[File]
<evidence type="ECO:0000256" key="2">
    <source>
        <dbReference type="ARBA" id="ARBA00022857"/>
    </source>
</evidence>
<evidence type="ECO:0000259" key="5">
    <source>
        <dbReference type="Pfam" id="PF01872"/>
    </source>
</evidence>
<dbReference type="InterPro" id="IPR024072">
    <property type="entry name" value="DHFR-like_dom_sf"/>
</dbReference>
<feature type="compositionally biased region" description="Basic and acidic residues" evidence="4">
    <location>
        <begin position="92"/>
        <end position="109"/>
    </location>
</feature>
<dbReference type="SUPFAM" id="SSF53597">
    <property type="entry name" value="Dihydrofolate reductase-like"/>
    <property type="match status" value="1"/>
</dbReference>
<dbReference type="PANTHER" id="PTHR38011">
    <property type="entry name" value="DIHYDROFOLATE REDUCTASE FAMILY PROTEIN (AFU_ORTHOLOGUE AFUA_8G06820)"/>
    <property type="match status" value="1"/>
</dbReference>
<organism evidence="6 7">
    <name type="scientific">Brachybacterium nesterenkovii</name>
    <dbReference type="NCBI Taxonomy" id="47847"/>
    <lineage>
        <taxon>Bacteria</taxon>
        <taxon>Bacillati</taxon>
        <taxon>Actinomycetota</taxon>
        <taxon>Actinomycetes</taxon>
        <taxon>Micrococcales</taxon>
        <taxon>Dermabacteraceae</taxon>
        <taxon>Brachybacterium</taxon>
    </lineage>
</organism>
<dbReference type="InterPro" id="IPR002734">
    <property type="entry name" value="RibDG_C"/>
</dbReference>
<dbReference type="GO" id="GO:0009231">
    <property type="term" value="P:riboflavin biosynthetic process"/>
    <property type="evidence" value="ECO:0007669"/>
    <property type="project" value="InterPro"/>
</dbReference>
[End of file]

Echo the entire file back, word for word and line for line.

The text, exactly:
<evidence type="ECO:0000256" key="2">
    <source>
        <dbReference type="ARBA" id="ARBA00022857"/>
    </source>
</evidence>
<evidence type="ECO:0000259" key="5">
    <source>
        <dbReference type="Pfam" id="PF01872"/>
    </source>
</evidence>
<dbReference type="InterPro" id="IPR024072">
    <property type="entry name" value="DHFR-like_dom_sf"/>
</dbReference>
<feature type="compositionally biased region" description="Basic and acidic residues" evidence="4">
    <location>
        <begin position="92"/>
        <end position="109"/>
    </location>
</feature>
<dbReference type="SUPFAM" id="SSF53597">
    <property type="entry name" value="Dihydrofolate reductase-like"/>
    <property type="match status" value="1"/>
</dbReference>
<dbReference type="PANTHER" id="PTHR38011">
    <property type="entry name" value="DIHYDROFOLATE REDUCTASE FAMILY PROTEIN (AFU_ORTHOLOGUE AFUA_8G06820)"/>
    <property type="match status" value="1"/>
</dbReference>
<organism evidence="6 7">
    <name type="scientific">Brachybacterium nesterenkovii</name>
    <dbReference type="NCBI Taxonomy" id="47847"/>
    <lineage>
        <taxon>Bacteria</taxon>
        <taxon>Bacillati</taxon>
        <taxon>Actinomycetota</taxon>
        <taxon>Actinomycetes</taxon>
        <taxon>Micrococcales</taxon>
        <taxon>Dermabacteraceae</taxon>
        <taxon>Brachybacterium</taxon>
    </lineage>
</organism>
<dbReference type="InterPro" id="IPR002734">
    <property type="entry name" value="RibDG_C"/>
</dbReference>
<dbReference type="GO" id="GO:0009231">
    <property type="term" value="P:riboflavin biosynthetic process"/>
    <property type="evidence" value="ECO:0007669"/>
    <property type="project" value="InterPro"/>
</dbReference>